Ben-Hur Table of Contents of the On-Line Edition. Cf. Ben-Hur in Print, at Amazon
“There is a fire
And motion of the soul which will not dwell
In its own narrow being, but aspire
Beyond the fitting medium of desire;
And, but once kindled, quenchless evermore,
Preys upon high adventure, nor can tire
Of aught but rest.”
JERUSALEM UNDER THE ROMANS.
IT is necessary now to carry the reader forward twenty-one years, to the beginning of the administration of Valerius Gratus, the fourth imperial governor of Judea- a period which will be remembered as rent by political agitations in Jerusalem, if, indeed, it be not the precise time of the opening of the final quarrel between the Jew and the Roman.
In the interval Judea had been subjected to changes affecting her in many ways, but in nothing so much as her political status. Herod the Great died within one year after the birth of the Child- died so miserably, that the Christian world had reason to believe him overtaken by the Divine wrath. Like all great rulers who spend their lives in perfecting the power they create, he dreamed of transmitting his throne and crown- of being the founder of a dynasty. With that intent, he left a will dividing his territories between his three sons, Antipas, Philip, and Archelaus, of whom the last was appointed to succeed to the title. The testament was necessarily referred to Augustus, the emperor, who ratified all its provisions with one exception: he withheld from Archelaus the title of king until he proved his capacity and loyalty; in lieu thereof he created him ethnarch, and as such permitted him to govern nine years, when, for misconduct and inability to stay the turbulent elements that grew and strengthened around him, he was sent into Gaul as an exile.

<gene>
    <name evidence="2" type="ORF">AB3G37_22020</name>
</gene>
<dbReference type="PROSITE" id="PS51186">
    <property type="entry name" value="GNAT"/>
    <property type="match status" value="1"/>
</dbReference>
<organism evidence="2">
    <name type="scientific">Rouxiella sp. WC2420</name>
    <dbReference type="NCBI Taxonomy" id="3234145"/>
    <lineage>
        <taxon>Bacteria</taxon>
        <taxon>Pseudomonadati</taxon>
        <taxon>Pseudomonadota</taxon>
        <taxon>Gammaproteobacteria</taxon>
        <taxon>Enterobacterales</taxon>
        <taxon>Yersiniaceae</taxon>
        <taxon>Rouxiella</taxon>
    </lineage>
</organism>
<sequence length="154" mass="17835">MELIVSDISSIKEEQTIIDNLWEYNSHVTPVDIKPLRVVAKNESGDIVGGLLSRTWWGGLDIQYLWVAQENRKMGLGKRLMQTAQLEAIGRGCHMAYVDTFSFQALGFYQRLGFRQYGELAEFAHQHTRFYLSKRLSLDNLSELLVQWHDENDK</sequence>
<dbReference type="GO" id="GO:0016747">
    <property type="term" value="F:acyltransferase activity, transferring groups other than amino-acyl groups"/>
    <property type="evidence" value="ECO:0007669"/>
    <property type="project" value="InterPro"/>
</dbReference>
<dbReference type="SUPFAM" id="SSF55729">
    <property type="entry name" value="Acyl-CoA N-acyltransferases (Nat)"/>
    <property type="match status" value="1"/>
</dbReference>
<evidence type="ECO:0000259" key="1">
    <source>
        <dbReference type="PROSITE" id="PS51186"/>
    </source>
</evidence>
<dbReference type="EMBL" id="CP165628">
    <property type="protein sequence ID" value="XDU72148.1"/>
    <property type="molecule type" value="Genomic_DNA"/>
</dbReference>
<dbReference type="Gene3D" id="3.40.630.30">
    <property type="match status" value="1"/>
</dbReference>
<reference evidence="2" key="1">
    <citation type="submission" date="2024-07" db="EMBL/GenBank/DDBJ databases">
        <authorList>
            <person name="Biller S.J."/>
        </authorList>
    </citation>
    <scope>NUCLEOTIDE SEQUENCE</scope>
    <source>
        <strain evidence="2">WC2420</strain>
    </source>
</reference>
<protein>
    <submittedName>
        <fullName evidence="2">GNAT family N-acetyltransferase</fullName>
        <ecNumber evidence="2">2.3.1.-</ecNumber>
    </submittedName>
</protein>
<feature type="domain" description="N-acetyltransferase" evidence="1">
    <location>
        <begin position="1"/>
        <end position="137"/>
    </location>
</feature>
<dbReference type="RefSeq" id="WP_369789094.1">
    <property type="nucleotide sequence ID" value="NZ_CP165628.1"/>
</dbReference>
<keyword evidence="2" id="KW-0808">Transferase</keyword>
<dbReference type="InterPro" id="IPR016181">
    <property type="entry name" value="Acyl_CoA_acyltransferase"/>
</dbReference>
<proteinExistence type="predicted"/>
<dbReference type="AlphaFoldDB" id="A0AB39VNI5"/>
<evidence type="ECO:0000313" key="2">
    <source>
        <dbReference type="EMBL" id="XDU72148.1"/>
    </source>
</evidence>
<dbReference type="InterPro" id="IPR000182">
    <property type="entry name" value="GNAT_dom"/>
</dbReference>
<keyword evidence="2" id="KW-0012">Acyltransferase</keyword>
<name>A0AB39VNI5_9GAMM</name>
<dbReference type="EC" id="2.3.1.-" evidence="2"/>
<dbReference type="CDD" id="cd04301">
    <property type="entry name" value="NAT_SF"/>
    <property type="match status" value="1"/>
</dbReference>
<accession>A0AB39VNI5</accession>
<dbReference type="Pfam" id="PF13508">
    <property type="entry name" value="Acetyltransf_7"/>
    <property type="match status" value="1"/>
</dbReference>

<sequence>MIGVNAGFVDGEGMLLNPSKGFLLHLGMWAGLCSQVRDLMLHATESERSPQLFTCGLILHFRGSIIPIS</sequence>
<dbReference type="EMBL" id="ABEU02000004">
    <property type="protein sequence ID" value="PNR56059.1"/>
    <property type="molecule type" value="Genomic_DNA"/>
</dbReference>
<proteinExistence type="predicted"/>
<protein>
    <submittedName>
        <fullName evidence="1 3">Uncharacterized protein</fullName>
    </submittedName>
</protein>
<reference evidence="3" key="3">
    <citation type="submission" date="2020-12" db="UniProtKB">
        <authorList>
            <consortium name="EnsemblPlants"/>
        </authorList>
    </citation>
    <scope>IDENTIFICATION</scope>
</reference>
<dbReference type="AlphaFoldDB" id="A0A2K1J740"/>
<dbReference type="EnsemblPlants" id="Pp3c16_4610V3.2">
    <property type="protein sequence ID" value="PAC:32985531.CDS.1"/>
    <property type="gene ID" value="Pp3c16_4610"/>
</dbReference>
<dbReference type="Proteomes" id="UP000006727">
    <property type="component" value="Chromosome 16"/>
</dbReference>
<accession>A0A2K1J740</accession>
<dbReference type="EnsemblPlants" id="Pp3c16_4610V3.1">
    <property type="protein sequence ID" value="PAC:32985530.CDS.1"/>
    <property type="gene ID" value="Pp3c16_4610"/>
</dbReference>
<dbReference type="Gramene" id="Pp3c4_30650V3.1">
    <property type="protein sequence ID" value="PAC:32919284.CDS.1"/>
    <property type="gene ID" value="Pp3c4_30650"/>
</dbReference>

Caesar was not content with deposing Archelaus; he struck the people of Jerusalem in a manner that touched their pride, and keenly wounded the sensibilities of the haughty habitues of the Temple. He reduced Judea to a Roman province, and annexed it to the prefecture of Syria. So, instead of a king ruling royally from the palace left by Herod on Mount Zion, the city fell into the hands of an officer of the second grade, an appointee called procurator, who communicated with the court in Rome through the Legate of Syria, residing in Antioch. To make the hurt more painful, the procurator was not permitted to establish himself in Jerusalem; Caesarea was his seat of government. Most humiliating, however, most exasperating, most studied, Samaria, of all the world the most despised- Samaria was joined to Judea as a part of the same province! What ineffable misery the bigoted Separatists or Pharisees endured at finding themselves elbowed and laughed at in the procurator’s presence in Caesarea by the devotees of Gerizim! In this rain of sorrows one consolation, and one only, remained to the fallen people; the high-priest occupied the Herodian palace in the Market-place, and kept the semblance of a court there. What his authority really was is a matter of easy estimate. Judgment of life and death was retained by the procurator. Justice was administered in the name and according to the decretals of Rome. Yet more significant, the royal house was jointly occupied by the imperial exciseman, and all his corps and assistants, registrars, collectors, publicans, informers, and spies. Still, to the dreamers of liberty to come, there was a certain satisfaction in the fact that the chief ruler in the palace was a Jew. His mere presence there day after day kept them reminded of the covenants and the promises of the prophets, and the ages when Jehovah governed the tribes through the sons of Aaron; it was to them a certain sign that he had not abandoned them: so their hopes lived and served their patience, and helped them wait grimly the son of Judah who was to rule Israel.